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Rob Ford's secret motions go nowhere at Toronto council budget debate

So much for that.

After pledging he would bring motions that could save more than $60-million to Toronto city council’s budget debate this week, Mayor Rob Ford failed to deliver.

In the end, the motions he presented were based on shaky facts and only a fraction of them were relevant to the 2014 operating budget and the city’s property tax rates. Most of them were defeated handily, as expected, but even if all his ideas had been implemented, Ford still would have fallen a bit short on his promise of a 1.75 per cent residential property tax revenue increase once all factors were included.

So, Ford not only failed to deliver on his tax promise, but failed to even make a plausible attempt to deliver on his promise.

It’s still a mystery why Ford kept his budget plans a secret. Had he brought them to budget or executive committee the outcomes would have been the same. But instead Ford held them to his chest like they were classified nuclear launch codes. They really weren't that interesting.

  • Motions to cut tree planting, heritage staff, library hours, city-produced magazines, a city-run employee survey, partnership grants and council’s expense and travel budgets, for a theoretical saving of $20,115,100.
  • Motions to eliminate a Pan Am Games splash pad and look for more private sponsorship for the games, for a theoretical savings of $19.5-million.
  • Motions to ask various departments for reports on changes that could theoretically save $22,496,000, but not in 2014.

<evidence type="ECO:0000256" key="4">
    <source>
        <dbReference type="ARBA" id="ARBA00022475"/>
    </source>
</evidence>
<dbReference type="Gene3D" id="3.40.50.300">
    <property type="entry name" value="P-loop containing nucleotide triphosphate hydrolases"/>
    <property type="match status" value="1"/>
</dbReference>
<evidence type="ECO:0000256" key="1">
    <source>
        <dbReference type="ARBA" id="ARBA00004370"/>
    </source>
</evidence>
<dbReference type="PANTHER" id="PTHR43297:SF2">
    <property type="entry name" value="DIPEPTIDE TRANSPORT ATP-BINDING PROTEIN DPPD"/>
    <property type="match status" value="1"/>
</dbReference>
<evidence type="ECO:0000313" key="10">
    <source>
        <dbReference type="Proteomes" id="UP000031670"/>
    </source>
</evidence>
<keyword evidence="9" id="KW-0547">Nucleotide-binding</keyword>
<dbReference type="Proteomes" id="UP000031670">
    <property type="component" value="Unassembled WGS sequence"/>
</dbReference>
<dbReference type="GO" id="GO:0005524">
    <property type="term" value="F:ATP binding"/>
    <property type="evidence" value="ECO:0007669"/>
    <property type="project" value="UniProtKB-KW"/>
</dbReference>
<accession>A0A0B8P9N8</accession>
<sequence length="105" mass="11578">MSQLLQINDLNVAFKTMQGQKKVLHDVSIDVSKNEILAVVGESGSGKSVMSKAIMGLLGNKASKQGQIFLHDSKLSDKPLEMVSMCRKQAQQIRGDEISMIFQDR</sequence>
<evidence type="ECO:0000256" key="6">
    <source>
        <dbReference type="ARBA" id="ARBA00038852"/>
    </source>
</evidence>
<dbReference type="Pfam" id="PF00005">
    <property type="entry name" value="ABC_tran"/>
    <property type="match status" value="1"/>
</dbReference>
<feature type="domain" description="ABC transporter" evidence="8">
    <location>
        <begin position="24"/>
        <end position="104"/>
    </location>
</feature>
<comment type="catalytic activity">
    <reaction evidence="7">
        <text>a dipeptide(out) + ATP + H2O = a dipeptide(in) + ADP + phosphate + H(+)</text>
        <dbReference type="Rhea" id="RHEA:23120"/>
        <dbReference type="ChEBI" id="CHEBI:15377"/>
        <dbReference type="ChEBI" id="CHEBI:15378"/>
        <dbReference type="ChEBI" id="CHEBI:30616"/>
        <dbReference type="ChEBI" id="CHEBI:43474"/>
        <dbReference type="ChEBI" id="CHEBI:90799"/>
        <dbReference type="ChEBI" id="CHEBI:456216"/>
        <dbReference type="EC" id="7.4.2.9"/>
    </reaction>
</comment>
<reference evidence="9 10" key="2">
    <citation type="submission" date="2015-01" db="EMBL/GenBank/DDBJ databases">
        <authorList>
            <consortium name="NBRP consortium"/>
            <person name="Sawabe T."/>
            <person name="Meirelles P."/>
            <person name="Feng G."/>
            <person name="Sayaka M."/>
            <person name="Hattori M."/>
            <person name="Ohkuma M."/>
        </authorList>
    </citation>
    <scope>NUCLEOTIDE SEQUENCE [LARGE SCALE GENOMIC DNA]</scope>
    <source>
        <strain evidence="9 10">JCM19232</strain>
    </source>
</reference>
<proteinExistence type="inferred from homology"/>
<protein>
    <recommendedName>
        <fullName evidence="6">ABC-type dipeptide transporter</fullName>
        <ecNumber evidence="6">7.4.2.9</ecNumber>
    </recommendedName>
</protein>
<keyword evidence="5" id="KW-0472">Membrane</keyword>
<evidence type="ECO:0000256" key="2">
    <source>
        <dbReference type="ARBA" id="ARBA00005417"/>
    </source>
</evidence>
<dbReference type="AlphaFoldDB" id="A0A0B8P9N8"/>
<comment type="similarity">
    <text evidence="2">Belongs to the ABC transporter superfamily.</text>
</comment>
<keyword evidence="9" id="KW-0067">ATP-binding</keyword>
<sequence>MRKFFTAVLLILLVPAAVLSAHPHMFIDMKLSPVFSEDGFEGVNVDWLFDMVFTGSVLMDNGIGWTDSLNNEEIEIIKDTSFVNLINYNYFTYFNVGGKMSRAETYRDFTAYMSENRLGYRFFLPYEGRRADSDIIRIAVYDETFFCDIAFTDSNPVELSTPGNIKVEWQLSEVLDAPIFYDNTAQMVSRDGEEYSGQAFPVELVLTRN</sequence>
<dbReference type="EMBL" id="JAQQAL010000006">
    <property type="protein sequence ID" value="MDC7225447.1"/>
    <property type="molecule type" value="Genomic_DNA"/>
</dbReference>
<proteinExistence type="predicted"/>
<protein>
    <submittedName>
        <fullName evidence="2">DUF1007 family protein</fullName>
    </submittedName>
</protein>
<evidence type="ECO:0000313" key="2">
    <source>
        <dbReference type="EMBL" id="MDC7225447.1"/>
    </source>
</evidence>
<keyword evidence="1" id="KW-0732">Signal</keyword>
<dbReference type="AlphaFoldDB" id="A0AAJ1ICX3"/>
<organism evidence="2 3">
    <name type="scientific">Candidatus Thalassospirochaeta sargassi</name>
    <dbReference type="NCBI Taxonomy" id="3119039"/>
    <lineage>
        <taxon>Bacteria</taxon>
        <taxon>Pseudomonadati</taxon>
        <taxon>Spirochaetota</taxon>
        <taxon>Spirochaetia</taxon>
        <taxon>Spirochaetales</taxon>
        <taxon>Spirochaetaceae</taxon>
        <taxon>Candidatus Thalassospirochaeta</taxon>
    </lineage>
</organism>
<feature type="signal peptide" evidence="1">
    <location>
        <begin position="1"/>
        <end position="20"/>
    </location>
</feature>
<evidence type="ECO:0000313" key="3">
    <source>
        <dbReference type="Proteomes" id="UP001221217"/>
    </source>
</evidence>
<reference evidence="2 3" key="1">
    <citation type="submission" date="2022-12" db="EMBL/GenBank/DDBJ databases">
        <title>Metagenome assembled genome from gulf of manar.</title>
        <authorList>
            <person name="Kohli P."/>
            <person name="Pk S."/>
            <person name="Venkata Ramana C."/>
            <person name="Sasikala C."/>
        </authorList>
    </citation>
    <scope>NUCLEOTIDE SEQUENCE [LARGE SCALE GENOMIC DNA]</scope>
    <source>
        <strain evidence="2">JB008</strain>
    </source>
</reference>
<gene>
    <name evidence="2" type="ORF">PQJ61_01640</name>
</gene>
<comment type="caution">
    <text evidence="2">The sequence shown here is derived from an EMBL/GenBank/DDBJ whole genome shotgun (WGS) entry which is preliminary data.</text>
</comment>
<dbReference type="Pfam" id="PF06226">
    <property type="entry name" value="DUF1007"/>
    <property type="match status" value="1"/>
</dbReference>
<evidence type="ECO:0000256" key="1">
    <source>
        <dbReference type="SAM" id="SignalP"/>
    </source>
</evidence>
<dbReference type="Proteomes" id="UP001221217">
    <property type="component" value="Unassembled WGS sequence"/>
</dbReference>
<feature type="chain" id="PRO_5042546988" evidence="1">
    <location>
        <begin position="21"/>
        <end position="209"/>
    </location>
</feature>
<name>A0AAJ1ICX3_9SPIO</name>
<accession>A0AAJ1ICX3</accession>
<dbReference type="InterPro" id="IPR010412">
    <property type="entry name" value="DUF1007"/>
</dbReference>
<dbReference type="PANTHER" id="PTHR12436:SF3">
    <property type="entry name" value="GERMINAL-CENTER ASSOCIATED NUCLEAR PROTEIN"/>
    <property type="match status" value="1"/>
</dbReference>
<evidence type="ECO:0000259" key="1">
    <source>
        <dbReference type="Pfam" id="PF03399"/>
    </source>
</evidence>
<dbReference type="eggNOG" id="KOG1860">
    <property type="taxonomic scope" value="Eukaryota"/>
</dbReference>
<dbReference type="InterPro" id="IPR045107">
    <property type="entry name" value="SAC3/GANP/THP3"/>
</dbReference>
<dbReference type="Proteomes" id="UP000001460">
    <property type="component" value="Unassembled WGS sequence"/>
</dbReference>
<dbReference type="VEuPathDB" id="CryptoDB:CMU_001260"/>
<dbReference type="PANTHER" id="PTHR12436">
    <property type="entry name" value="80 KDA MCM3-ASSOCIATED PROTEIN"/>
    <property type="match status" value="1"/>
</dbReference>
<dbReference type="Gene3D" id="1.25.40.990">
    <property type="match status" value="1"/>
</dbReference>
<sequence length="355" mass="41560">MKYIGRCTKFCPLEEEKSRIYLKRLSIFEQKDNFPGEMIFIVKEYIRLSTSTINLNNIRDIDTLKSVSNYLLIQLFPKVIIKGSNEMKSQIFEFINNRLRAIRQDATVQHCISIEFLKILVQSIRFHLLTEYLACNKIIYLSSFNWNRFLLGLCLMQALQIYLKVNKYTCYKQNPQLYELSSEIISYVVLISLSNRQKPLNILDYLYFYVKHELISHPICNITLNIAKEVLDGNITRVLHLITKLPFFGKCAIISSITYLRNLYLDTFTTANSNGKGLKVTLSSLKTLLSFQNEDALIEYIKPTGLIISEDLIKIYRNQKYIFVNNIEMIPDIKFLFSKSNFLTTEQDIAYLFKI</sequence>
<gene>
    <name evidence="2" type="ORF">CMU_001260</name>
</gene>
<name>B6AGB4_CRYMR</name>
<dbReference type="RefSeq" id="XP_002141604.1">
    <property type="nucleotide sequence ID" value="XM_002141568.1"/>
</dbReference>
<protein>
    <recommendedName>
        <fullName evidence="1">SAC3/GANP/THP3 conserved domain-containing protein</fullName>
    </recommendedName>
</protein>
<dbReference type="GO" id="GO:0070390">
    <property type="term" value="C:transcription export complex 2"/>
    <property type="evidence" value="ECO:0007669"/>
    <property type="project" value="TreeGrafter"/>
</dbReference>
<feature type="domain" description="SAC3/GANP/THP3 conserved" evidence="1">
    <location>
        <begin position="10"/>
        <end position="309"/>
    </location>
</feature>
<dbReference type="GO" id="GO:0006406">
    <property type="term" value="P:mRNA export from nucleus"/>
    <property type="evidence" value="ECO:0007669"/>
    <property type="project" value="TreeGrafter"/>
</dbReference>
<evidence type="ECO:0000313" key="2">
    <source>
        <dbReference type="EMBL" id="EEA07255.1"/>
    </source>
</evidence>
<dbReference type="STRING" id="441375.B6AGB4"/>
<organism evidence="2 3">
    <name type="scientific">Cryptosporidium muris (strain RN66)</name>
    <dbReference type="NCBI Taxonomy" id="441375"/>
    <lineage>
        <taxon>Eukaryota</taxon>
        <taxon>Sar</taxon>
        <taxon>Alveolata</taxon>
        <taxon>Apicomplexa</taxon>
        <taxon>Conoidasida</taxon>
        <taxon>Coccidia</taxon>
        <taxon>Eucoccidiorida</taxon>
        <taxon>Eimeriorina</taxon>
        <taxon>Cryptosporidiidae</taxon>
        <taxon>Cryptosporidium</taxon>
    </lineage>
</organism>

The word ‘theoretically’ is important in all cases, because some of his ideas were based on things that aren't even true.

For example, Ford moved for a report on cutting management at the Shelter, Support & Housing and Toronto Employment & Social Services departments, citing that those areas had manager-to-employee ratios of 3.74-to-1 and 6.8-to-1, respectively. But a report attached to the budget actually lists the effective ratios at both departments as 6.1-to-1 and 8-to-1.

And some of his motions were just plain dangerous. By cutting the city’s tree-planting budget by $7-million and moving to eliminate a staff-recommended increase of $765,700 for tree canopy maintenance, Ford would be making the city more vulnerable to flooding and storm damage like the city saw in December.

And how about Ford’s motion to look at charging low-income residents who want to register for the Welcome Policy that proves free recreation programs at city-run community centres? That one was just mean. Ford suggested charging people who register for the policy — those receiving social assistance or whose income is below Statistics Canada’s Low Income Cut-Off — a “nominal fee” of about $14 per registrant. In effect, the plan would have saved a few bucks annually off the average tax bill while disproportionately transferring the burden to people who already can’t afford recreation programs. Great trade.